Microsoft Azure vs Amazon Web Services – Battle Field : Part 7

User-Friendliness, Pricing, Licensing and Support Plans.

User-Friendliness

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  • Amazon offers a bigger set of features and configurations. It offers a lot more power, flexibility, customization room for many third-party integrations. But there is a learning curve with AWS.
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  • Azure is much easier to use out of the box because it is a Windows platform and doesn’t require a learning curve. It’s also quite simple to integrate on-premises Windows servers with cloud instances to create a hybrid environment. Active Directory and databases are readily available in Azure.

Pricing Models

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  • Amazon has a pay-as-you-go model. Previously, AWS used to charge per hour, but effective October 2nd, 2017, AWS moved to per second charging with models like On demand (Pay for use with no upfront cost), Reserved (Reserved instance for 1 or 3 years with upfront cost based on use) and Spot.
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  • Azure’s pricing is also pay-as-you-go, but charge per minute, which provides a flexible pricing model and short term commitments with the option between pre-paid or monthly charges.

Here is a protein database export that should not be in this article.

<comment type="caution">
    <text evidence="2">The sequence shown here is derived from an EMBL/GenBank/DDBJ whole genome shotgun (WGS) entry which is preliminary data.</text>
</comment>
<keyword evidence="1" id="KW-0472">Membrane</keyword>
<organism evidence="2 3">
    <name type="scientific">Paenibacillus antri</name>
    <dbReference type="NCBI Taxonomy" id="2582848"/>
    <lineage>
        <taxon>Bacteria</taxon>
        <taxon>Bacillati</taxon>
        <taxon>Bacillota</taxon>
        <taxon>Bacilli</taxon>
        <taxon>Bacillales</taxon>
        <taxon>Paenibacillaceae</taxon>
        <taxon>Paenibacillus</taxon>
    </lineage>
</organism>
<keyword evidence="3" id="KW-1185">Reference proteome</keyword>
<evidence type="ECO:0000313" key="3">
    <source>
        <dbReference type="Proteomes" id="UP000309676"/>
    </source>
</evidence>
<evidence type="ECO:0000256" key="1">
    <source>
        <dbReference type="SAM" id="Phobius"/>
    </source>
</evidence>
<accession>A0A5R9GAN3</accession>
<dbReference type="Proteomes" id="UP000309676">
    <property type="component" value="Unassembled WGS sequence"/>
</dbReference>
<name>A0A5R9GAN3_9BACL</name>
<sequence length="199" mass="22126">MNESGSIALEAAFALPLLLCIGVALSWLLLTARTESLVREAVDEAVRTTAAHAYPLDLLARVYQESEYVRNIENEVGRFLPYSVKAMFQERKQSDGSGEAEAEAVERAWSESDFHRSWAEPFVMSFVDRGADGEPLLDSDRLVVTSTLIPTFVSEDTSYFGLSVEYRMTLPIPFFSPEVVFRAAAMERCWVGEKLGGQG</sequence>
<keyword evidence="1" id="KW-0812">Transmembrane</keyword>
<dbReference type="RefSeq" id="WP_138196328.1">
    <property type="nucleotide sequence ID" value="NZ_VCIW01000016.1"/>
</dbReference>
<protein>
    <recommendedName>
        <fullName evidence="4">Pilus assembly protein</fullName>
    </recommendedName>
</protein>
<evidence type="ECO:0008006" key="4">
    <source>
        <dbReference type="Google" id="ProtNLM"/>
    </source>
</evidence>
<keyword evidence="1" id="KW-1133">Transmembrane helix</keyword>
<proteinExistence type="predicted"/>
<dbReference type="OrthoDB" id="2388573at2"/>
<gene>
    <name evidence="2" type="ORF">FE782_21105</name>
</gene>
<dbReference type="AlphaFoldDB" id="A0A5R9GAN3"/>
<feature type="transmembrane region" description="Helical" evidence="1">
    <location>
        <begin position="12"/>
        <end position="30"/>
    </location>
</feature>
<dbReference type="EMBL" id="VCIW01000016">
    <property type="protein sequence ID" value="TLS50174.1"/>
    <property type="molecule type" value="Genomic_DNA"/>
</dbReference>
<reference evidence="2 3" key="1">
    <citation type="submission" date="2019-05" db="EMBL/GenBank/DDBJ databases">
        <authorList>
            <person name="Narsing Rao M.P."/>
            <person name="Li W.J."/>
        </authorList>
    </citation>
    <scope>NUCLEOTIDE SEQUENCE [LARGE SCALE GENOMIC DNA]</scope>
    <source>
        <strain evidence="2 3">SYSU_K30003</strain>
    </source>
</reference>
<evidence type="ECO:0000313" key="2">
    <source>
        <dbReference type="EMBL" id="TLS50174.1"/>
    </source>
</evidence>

Licensing

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  • Amazon offers multiple options for licensing in the cloud: Purchasing a new license or bring previously purchased licenses (BYOL), as part of their partnership with Microsoft. In this case, users can use Dedicated Hosts or Software Assurance to move their licenses to the cloud.
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  • Microsoft offers license mobility for qualifying application servers, but users must determine if their servers fit the requirements for mobility to avoid paying for extra licensing. Windows Server itself is NOT eligible (eg, running on-premises Windows Server with SQL server). If you spin up a VM in the cloud running the same stack, you will pay for two Windows server licenses since that license is charged per usage and not eligible for mobility. However, a SQL license is eligible, so you can use that to run SQL server in the cloud.

Support Plans

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  • Support Pricing is based on a sliding scale tied to monthly usage, which can potentially bring up bill quite high on heavy use.
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  • Azure Bills at a monthly flat rate.

Conclusion

AWS and Azure offer many similar capabilities, so it’s not necessarily a matter of one provider being “better” or “worse” than the other. It all depends on what your business needs. If you’re debating between AWS and Azure, we can help! Contact us to learn more.

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